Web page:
You told me never to say it to anyone, and you gave me other orders, too. “If someone wants to know what you are, say German,” you told me. “And never say Uncle Sol, call him Uncle Paul,” you said. Though I didn’t understand, the look in your eyes told me not to question, and I obeyed. Later, when I had heard of Auschwitz and Buchenwald and Dachau and Treblinka, I realized that you had private horrors and unspoken fears of your own. What happened, Mama? Did you plan to tell me someday? Was I too young? If you were waiting, Mama, you waited too long.

The cancers entered your body, crowding your life away, and as they advanced you receded. From a hundred and eight pounds at peak health, you were less than seventy at the end. I was sixteen years old when you died all those Octobers ago, all those eons ago.

Three eons after you were gone, I heard a pianist play a piece
by Claude Debussy at a recital at the university, a piece called
La Cathedrale Engloutie, and in the swelling chords, the rising waters, I recognized the choking cancers growing also until, like the cathedral in the legend, you too were engulfed.

In the months and years before, in the dust and heat of the dry Texas sun, far from your early Philadelphia years, you were afraid. You were Jewish and afraid. But not me. I was a Methodist. Every week you sent me with the neighbors into town to attend Sunday School, and no one ever knew that you were Jewish, that I was half Jewish. It was our secret. Yours and mine and his.

I was twelve when I overheard the two of you arguing in whispers about a picture in a locket, a picture I never saw because he tore it to pieces that day. I knew then that he wasn’t my father at all. But you never knew I knew. It was our secret from each other. “Leave him alone,” you would cry whenever he hit me, “he never asked to be born.” All three of us understood the message of your cry. When he began to try to tell me, after you were buried, all the color drained from his face when I said calmly that I had known for four years. He never touched me again. Eight months later he married a widow with four teenage children and life, as some people say, went on.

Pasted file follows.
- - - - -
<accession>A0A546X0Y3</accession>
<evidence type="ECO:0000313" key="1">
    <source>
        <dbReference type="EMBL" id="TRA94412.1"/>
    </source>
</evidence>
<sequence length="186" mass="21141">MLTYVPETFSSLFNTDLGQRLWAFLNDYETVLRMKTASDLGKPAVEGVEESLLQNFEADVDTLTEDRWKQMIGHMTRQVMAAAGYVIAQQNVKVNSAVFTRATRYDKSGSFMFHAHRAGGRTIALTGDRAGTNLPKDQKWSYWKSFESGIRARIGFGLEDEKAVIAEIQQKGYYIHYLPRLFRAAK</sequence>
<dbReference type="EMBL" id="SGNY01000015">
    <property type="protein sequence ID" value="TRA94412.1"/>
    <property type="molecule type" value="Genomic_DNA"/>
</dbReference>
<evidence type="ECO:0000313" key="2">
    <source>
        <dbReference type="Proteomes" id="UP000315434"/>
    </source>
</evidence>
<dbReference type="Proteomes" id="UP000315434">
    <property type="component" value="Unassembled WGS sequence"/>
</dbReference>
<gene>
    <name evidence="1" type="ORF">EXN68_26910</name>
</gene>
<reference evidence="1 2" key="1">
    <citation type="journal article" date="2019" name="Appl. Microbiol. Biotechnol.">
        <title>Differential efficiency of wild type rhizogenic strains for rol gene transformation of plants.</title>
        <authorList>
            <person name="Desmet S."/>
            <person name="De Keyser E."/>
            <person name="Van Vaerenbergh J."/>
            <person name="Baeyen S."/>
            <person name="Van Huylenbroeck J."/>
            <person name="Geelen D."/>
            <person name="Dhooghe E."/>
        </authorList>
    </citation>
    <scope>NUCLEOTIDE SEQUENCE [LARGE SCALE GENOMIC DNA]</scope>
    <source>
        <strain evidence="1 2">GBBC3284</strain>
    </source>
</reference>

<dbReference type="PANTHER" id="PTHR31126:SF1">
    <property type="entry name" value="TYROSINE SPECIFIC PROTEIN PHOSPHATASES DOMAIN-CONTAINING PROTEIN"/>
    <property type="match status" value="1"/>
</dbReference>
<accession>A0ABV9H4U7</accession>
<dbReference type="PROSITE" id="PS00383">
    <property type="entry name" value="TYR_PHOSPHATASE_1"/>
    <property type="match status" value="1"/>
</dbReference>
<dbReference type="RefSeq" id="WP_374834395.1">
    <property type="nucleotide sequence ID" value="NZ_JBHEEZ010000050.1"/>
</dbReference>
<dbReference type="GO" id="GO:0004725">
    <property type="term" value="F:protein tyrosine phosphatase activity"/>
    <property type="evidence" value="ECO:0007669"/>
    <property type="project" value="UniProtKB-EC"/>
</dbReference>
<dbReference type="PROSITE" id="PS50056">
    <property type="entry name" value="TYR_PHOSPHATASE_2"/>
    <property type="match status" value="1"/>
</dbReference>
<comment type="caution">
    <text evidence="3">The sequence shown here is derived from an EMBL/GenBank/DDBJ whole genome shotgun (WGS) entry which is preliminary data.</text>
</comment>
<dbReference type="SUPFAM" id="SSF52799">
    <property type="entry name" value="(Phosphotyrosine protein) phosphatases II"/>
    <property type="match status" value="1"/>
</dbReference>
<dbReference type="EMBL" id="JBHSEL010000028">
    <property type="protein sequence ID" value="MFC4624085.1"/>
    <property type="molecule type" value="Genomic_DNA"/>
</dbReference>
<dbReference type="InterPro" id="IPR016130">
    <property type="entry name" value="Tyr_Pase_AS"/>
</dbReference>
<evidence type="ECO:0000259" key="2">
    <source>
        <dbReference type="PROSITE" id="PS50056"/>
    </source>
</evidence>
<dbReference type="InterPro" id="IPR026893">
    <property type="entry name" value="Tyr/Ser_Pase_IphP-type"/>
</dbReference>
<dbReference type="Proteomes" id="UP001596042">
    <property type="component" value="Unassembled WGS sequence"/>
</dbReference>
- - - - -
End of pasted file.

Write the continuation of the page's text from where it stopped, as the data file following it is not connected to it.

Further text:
You had me, Mama, you loved me, and you kept me. And I know now that you were only trying to protect me, to spare me some of the hate in the world. You shouldn’t have been so afraid, Mama. Jesus said that we would know the truth and the truth would make us free. I read in a book that Louis XVI once asked Blaise Pascal to name one proof of the existence of God and Pascal answered, “The Jew, Your Majesty, the Jew.” You didn’t have to be afraid, Mama. Oh, they try to destroy us. The pharaohs tried, the Romans tried, the Inquisitors tried, Hitler tried, people are still trying today, but no one will ever destroy the Jew.

Once I came home from Sunday School, Mama, and asked you whether the Jews crucified Christ. Turning slowly toward me, your eyes widening, you said, “We were taught it was the Roman soldiers.” I know now it was neither Jew nor Roman soldier. It was all of us, Mama. All mankind in every century nailed Him to the cross, and He died for the sins of the whole world. You tried to take away my Jewishness, Mama, but my Messiah has come. Don’t you see, Mama? I wasn’t converted. Only Gentiles, goyim, are converted. I was completed. “Christ, our Passover, is sacrificed for us,” wrote Saul of Tarsus, a Jew. The exodus from fear can finally begin.

After the second funeral, I wrote to Aunt Miriam to learn more about my real father. “Ruth met him in New York,” she wrote. “He was a musician, a French-Canadian. He joined the Army and disappeared. We think he went to Panama when the war came. “What’s important, Billy, is not what he was, but what you are.”

You had two secrets, Mama--at least two. Awful secrets, as cancerous to your soul as the disease that wracked your flesh. How many more secrets there were I’ll never know.

Persimmons and eons, Mama. Cinnamon, persimmons, and eons. I love you, Mama, across the eons. “Dust thou art,” says the Bible, the Torah, “and unto dust shalt thou return.” Not you, Mama, not you. You’ll never be dust. You’re a Madonna in a cathedral. An emaciated Madonna in an engulfed, eternal cathedral. Even now, I can hear the bells chiming.